SFMoMA tackles the tricky problem of conserving contemporary art
Artists, curators, scientists and experts will be consulted for a long-term project launched today by the museum
By Emily Sharpe. Web only
Published online: 10 February 2014
While its home has been closed as it undergoes a $365m expansion, San Francisco Museum of Modern Art (SFMoMA) has certainly kept busy. Today, it takes a major step to increase the dialogue between artists, conservators and curators with the launch of The Artist Initiative, a long-term project that views collaboration as the key to finding solutions to the challenges associated with conserving and displaying contemporary art. The initiative is being funded by a $1.75m grant from the Andrew W. Mellon Foundation.
The project recognises that conservation in the 21st century is not a solitary activity and can benefit from a holistic approach in which issues are explored from multiple perspectives. “As art making has grown from an individual endeavour to comprise more collaborative or shared experiences, so too has conservation, engaging many disciplines within the museum. An ever-growing array of unorthodox artist materials—ranging from food to the internet—adds to the demand for a corollary shift in thinking from museums,” says Jill Sterrett, the museum’s director of collections and conservation who is leading the project. Artists, scholars, experts and scientists will be interviewed to help develop long-term strategies for the display and care of works. The fruits of this research will be presented in publications, colloquiums and programming.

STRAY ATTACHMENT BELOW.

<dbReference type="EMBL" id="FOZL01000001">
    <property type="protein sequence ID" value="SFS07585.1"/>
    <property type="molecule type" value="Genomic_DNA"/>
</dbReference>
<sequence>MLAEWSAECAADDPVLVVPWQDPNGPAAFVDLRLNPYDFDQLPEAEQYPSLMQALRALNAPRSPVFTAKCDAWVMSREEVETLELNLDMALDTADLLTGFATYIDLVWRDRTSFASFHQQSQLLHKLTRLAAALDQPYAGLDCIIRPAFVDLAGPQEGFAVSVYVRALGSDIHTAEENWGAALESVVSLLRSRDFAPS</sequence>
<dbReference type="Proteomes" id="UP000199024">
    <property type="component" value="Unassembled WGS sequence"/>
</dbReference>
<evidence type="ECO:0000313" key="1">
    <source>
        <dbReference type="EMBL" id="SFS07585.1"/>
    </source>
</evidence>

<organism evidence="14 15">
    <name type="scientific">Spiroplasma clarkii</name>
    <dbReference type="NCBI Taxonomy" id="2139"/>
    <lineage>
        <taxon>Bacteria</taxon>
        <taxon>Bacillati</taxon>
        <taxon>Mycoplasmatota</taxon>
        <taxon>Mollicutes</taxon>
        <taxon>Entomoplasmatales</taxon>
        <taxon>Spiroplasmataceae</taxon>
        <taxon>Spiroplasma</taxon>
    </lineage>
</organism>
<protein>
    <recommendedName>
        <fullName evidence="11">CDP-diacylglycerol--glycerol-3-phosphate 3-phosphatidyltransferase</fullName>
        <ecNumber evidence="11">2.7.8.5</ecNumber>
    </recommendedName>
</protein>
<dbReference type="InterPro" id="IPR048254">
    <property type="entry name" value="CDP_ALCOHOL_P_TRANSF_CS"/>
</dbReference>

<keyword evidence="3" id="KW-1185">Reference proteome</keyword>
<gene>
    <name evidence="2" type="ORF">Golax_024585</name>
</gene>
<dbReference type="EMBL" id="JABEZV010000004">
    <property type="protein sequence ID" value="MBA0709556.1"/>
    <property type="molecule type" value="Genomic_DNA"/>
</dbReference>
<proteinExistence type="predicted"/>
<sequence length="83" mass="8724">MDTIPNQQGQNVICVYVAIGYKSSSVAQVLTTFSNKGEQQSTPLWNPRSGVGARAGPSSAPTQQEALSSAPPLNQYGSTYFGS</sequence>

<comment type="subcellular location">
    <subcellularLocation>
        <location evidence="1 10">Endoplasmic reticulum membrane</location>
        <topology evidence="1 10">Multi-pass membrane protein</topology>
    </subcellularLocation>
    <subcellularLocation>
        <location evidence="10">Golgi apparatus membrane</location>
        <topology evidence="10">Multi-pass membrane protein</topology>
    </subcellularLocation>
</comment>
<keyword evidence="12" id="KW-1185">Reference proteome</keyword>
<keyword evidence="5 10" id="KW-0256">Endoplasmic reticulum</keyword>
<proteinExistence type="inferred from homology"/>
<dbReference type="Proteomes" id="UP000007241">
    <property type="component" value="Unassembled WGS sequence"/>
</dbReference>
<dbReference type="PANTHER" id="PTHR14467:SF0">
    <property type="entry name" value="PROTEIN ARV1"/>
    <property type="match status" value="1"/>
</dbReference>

SFMoMA is kicking off the project by investigating five areas within the museum’s permanent holdings, including high-tech consumer electronic design, 1970s photography and works by American abstract painter Ellsworth Kelly. Since the museum’s main building is closed, the research will be conducted primarily off-site at the Collections Center until 2016, when SFMoMA opens its Snøhetta-designed expansion and work can also spill into its new conservation studio, which be will double the size of its former space.
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